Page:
• Law enforcement — Everybody likes to hear about the bad guys getting caught. It helps reinforce why they are doing this.
  • Regulators — Any regulator who can bring clarity to the complexity of AML laws is a benefit to all. Understanding exactly what needs to be done, why it needs to be done and how it needs to be done from the source of the regulation is a real help to any compliance program.
  • Compliance officers from other organizations with highly successful compliance programs — Seeing how another organization goes about its compliance responsibilities can be enlightening and inspiring.
  • Reformed money launderers — There is nothing like hearing it from the side of those who are committing the crime. Almost always elicits gasps or head shaking from the audience. Check with law enforcement for possible candidates. For those that do not think this is effective check out the cyber security speaker and author circuit. Knowing your customer is critical, but knowing your enemy is eye-opening.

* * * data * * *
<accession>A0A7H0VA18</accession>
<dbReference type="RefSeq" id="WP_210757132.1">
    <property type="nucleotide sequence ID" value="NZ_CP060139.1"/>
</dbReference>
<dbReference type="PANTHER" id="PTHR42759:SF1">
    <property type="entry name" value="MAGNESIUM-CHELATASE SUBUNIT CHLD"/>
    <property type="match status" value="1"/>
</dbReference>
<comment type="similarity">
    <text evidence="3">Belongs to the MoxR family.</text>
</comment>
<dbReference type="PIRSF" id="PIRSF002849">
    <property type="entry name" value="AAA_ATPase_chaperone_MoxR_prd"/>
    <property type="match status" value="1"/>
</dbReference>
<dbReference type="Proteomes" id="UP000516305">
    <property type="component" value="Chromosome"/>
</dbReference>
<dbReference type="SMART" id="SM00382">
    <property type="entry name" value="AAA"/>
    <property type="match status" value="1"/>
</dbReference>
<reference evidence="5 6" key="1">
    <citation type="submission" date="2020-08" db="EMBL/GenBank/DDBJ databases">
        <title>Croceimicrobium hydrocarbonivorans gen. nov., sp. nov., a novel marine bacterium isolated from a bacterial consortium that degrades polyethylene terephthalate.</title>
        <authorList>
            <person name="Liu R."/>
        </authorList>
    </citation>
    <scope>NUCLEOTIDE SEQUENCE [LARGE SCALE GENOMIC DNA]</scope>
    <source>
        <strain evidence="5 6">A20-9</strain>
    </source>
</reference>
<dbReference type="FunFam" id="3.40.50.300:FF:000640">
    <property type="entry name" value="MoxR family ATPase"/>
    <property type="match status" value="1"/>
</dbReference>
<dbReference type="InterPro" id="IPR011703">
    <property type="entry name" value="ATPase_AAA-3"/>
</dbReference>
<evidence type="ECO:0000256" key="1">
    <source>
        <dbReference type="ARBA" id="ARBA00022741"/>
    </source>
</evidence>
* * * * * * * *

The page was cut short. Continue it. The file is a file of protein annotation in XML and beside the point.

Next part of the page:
These are just some ideas that could help keep AML compliance and effectiveness at the forefront of your organization's consciousness. Every situation is different and requires fine tuning of techniques and approaches. However, from top to bottom, the law requires awareness, support and involvement with compliance programs. It is a key issue with many regulators and auditors. By instituting a constant and consistent program of training support activities, the chances of awareness and implementation of any compliance program grows significantly.